The email came from leadership at the school’s Student Assembly and was signed by President Saphire Ruiz as well as Fall Vice President Eric Stenzel and Spring Vice President Christian Hernandez Barragan.Read More
After a jury found former Minneapolis Police officer Derek Chauvin guilty on charges of second and third degree murder, along with manslaughter for killing George Floyd, his attorney has made a motion requesting a hearing to argue that Chauvin’s conviction to be vacated, and a new trial granted.
In a motion filed Tuesday, attorney Eric Nelson argued that Hennepin County District Judge Peter Cahill’s failure to order the jury to be sequestered, and failure to allow the trial to be moved out of Minneapolis, along with the sheer amount of media coverage of the trial, amounts to a violation of Chauvin’s constitutional right to a fair trial.Read More
With the exception of those who may have glanced at the February edition of Vogue magazine or recently browsed the New York Times style section, we have not seen or heard much from Kamala Harris since she was sworn in as the 49th vice president of the United States on January 20.Read More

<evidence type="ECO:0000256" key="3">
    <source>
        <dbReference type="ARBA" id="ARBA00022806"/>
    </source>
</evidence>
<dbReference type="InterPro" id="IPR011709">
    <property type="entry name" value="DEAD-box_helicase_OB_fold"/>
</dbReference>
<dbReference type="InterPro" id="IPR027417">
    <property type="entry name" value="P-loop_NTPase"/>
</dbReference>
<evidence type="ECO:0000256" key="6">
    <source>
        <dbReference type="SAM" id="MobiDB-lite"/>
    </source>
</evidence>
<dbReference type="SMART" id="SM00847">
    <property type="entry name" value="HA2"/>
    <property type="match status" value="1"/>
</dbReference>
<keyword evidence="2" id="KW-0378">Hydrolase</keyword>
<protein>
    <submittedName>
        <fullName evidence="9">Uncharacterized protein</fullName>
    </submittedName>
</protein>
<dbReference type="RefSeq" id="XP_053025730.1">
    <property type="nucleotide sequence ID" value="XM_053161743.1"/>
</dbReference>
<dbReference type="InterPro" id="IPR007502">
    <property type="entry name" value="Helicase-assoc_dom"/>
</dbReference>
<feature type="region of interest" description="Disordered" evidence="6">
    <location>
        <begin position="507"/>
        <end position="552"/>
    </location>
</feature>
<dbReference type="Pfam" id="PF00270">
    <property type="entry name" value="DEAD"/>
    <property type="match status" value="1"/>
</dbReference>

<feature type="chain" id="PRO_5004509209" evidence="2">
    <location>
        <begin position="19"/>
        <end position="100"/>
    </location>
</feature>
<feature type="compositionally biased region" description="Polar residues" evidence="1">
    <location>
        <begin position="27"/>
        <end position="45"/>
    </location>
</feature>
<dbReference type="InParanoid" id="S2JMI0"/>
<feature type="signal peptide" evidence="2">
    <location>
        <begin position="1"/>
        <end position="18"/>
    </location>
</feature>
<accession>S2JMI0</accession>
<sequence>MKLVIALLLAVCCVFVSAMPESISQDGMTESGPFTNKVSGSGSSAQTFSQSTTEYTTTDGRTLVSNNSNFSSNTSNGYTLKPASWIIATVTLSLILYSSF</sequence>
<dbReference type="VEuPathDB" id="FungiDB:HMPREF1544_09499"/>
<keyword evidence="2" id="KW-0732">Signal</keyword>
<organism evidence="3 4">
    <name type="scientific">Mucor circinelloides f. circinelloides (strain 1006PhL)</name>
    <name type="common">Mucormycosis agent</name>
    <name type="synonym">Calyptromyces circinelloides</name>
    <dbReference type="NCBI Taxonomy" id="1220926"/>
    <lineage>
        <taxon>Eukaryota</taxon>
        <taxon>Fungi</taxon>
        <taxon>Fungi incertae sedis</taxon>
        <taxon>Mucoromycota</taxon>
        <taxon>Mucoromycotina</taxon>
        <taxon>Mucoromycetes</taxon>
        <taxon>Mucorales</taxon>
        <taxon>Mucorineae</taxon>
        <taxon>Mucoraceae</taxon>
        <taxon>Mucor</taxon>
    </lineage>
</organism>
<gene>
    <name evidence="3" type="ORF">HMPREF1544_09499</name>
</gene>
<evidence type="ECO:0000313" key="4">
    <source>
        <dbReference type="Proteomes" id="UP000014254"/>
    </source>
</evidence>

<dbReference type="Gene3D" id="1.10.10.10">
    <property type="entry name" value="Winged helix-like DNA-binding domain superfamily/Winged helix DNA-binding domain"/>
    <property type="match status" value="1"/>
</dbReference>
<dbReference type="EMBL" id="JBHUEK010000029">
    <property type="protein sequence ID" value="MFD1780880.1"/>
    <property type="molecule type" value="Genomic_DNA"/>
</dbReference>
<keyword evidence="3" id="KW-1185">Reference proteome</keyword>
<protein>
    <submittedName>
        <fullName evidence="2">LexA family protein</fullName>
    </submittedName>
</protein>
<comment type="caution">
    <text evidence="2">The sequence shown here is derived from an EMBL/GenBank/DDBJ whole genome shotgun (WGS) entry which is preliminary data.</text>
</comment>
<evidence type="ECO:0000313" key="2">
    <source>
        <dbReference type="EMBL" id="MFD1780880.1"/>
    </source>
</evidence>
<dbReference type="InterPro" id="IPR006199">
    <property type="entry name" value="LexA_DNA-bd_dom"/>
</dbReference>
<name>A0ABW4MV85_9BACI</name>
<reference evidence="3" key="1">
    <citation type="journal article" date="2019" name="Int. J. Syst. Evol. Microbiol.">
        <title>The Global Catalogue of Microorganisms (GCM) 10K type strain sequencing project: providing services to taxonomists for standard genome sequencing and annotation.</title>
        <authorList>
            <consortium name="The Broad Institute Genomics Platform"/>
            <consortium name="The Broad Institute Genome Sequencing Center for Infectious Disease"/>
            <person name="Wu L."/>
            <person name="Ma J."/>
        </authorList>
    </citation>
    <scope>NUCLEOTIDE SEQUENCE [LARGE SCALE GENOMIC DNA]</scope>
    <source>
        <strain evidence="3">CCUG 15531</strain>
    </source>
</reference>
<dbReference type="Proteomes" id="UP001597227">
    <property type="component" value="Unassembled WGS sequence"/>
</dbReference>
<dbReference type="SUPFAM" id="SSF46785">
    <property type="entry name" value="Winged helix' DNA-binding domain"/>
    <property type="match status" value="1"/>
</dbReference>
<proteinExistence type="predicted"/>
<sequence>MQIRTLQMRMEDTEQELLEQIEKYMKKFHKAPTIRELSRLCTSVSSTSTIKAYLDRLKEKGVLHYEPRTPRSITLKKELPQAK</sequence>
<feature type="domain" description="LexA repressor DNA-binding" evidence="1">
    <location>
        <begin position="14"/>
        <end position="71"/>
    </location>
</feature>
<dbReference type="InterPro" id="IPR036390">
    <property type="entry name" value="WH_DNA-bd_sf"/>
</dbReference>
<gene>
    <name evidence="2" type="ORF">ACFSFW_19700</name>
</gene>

A grassroots group of conservatives and Republican state leaders is pushing back after the Biden administration tied federal education funding to adopting controversial critical race theory teachings in schools’ curriculum.
The Biden administration in April proposed a new Department of Education rule that gives preference in grant awarding to schools that incorporate into their curriculum content from the “1619 Project,” a controversial history project that is the most prominent work containing critical race theory ideas.Read More
Wednesday morning on the Tennessee Star Report, host Michael Patrick Leahy welcomed the original all-star panelist Crom Carmichael in studio to discuss Oracle’s big move to Nashville’s East Bank and the consequences of a real estate boom in Middle Tennessee.Read More
Wednesday morning on the Tennessee Star Report, host Michael Patrick Leahy welcomed Tennessee House Majority Leader Senator Jack Johnson to the newsmakers line to explain the expected passing of a caption bill that would put the guardrails on the teaching of critical race theory in K12 public schools.Read More